Conference Dispatch: 2018 Preaching as Performance

2018 Preaching as Performance, October 26-28, Calgary, Alberta.

By: Kyle Byron (University of Toronto)

In October of 2018, the Department of Classics and Religion at University of Calgary, in conjunction with the biannual meeting of the Collectif d’Anthropologie et d’Histoire du Spirituel et des Affects, hosted an interdisciplinary conference titled Preaching as Performance. The goal of the conference was “to foster research on the anthropology and history of religious teaching and public communication by providing an occasion for the interdisciplinary and comparative analysis of preaching as a performance event,” focusing specifically on “the way preaching uses theatrical, material, sensory, linguistic, and affective resources to produce religious sentiment, form religious subjects, and transmit doctrinal messages.” The conference’s 28 presenters included anthropologists, historians, religious studies scholars, and dramatists. While the call emphasized that preaching as a form of performance cuts across religious traditions, roughly two-thirds of the conference’s presenters focused on the Christian tradition. Nonetheless, the conference was historically and geographically diverse, with presentations on preaching traditions in Canada, China, France, Guatemala, Hungary, India, Japan, Nigeria, and the United States.  Continue reading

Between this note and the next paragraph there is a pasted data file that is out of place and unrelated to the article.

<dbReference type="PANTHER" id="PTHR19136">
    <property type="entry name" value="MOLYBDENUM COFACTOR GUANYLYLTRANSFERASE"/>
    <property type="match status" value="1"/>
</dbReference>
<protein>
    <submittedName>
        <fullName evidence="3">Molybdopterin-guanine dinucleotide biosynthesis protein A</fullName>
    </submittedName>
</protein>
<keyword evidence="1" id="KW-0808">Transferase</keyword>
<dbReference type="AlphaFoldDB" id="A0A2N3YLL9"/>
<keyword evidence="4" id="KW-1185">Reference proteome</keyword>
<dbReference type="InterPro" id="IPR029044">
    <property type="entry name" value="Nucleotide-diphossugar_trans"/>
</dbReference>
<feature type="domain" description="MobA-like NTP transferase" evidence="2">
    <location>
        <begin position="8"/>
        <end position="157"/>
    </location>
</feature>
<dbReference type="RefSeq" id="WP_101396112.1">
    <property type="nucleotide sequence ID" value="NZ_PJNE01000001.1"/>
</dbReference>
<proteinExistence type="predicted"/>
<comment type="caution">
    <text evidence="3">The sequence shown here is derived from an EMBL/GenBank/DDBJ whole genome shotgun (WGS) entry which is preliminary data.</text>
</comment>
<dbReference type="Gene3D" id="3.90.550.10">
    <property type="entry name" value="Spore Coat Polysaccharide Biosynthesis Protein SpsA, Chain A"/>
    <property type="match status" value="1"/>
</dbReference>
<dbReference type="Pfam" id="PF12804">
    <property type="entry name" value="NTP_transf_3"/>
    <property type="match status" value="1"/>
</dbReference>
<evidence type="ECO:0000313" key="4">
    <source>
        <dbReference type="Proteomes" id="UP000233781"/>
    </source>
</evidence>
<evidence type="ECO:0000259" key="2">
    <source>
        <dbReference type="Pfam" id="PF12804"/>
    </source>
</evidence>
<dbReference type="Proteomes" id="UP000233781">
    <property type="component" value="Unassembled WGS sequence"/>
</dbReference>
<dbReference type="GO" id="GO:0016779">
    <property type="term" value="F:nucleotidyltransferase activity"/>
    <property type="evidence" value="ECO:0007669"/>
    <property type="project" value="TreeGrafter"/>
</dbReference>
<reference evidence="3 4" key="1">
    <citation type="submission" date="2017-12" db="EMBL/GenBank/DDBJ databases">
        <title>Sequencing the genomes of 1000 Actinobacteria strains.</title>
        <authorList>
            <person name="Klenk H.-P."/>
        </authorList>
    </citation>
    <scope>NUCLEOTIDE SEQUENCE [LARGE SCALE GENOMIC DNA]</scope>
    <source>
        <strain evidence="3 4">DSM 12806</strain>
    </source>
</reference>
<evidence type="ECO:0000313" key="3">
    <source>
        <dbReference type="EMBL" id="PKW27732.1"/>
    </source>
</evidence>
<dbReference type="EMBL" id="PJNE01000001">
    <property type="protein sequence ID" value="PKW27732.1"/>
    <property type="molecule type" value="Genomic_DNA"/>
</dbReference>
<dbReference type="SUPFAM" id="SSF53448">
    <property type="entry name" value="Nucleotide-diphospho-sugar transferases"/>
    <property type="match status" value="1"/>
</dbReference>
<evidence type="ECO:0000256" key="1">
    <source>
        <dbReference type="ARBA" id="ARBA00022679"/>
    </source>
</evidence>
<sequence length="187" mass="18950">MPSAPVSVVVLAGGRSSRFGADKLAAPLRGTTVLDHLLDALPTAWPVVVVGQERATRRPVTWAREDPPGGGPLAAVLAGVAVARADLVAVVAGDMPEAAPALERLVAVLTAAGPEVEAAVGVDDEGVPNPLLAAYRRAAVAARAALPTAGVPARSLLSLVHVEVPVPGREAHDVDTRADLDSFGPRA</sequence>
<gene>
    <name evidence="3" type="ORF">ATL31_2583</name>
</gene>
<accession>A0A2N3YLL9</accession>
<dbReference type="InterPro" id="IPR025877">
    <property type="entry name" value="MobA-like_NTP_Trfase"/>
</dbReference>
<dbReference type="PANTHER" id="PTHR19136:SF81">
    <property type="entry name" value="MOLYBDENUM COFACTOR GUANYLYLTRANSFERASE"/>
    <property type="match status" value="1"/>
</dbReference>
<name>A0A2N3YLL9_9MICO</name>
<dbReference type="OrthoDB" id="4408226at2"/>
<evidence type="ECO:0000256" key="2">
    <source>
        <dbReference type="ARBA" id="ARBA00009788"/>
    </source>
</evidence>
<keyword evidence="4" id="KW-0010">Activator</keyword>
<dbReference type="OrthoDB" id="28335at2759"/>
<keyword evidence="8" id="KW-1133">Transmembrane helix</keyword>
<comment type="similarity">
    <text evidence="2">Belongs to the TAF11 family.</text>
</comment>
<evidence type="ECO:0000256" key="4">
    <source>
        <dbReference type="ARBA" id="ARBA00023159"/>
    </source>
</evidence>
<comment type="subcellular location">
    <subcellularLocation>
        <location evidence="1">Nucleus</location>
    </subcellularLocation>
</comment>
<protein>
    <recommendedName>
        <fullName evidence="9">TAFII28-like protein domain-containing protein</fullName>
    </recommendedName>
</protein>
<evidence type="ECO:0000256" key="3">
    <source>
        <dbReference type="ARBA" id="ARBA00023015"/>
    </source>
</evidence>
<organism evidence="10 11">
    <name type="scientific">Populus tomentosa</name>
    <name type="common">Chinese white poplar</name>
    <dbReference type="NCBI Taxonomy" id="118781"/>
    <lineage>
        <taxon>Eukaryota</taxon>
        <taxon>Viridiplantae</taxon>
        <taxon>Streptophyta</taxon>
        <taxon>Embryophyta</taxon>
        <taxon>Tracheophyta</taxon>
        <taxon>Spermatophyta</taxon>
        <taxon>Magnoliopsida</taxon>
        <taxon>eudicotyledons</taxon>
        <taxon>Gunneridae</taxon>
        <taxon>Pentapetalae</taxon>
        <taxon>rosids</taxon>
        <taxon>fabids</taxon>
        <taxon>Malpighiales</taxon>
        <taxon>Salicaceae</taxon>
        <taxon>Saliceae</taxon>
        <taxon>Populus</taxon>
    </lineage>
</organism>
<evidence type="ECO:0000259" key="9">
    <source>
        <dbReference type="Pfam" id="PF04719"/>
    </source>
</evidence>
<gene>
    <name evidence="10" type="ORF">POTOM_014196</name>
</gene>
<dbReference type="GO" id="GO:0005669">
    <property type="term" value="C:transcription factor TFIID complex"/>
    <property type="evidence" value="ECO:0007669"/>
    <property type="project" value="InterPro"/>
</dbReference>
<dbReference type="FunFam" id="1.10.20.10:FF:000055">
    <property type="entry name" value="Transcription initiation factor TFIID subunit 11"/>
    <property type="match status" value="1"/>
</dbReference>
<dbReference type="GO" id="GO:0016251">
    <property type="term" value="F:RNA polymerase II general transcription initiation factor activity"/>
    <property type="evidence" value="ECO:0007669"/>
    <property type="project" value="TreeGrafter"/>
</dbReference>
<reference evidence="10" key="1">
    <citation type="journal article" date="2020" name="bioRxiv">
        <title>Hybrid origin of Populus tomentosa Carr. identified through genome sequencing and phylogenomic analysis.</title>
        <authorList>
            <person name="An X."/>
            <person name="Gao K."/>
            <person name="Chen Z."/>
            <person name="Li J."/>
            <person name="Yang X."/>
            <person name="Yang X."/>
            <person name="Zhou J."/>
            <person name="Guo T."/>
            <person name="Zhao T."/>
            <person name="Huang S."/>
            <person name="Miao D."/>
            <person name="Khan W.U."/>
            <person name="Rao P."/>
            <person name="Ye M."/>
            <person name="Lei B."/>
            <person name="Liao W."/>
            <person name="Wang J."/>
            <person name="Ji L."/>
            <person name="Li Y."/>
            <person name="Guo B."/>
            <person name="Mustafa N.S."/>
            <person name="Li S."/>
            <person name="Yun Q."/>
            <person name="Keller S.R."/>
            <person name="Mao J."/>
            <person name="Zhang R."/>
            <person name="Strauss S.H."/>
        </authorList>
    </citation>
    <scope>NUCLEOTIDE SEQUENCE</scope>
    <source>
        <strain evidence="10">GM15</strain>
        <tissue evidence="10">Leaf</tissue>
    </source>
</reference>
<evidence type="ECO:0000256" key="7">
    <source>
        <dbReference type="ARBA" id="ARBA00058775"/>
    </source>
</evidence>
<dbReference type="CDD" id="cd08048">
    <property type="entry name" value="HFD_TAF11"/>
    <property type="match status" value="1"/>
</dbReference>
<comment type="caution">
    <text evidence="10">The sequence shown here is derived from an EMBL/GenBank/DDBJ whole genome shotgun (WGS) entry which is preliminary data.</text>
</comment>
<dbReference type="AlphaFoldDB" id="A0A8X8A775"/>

Bjork-James, “Gender and Religion”

Bjork-James, Sophie. “Gender and Religion.” Oxford Bibliographies

Abstract: Gender is central to most religious orders. In turn, religions have a significant impact on gendered relations. The study of gender and religion stems from a broader interest in feminist anthropology, and multiple approaches to the study of gender and religion have been developed. An early approach explores the ways that religious practice influences male and female behavior. Studies in this vein explore changing gender norms attending conversion to new religions, or the ways that women’s and men’s roles are constrained and shaped by religious practice. More-recent work analyzes the ways that gender itself structures religious and spiritual ethics and practice. While patriarchal relations are central to many global religions, this is not a universal principle. Some religious orders emphasize cooperation and respect for women over hierarchy. Others may prioritize male leadership but indirectly provide women with types of ethical identities and spiritual positions that create spaces for women to practice their own agency and forms of power. The ethnographic record also demonstrates that there is often a significant difference between how patriarchal gender relations are prioritized in formal religious spaces and how they are practiced. Gender often shapes the religious meanings of space and materiality. Continue reading

Hardin, “Faith and the Pursuit of Health”

Hardin, Jessica. 2018. Faith and the Pursuit of Health: Cardiometabolic Disorders in Samoa. New Brunswick, New Jersey: Rutgers University Press.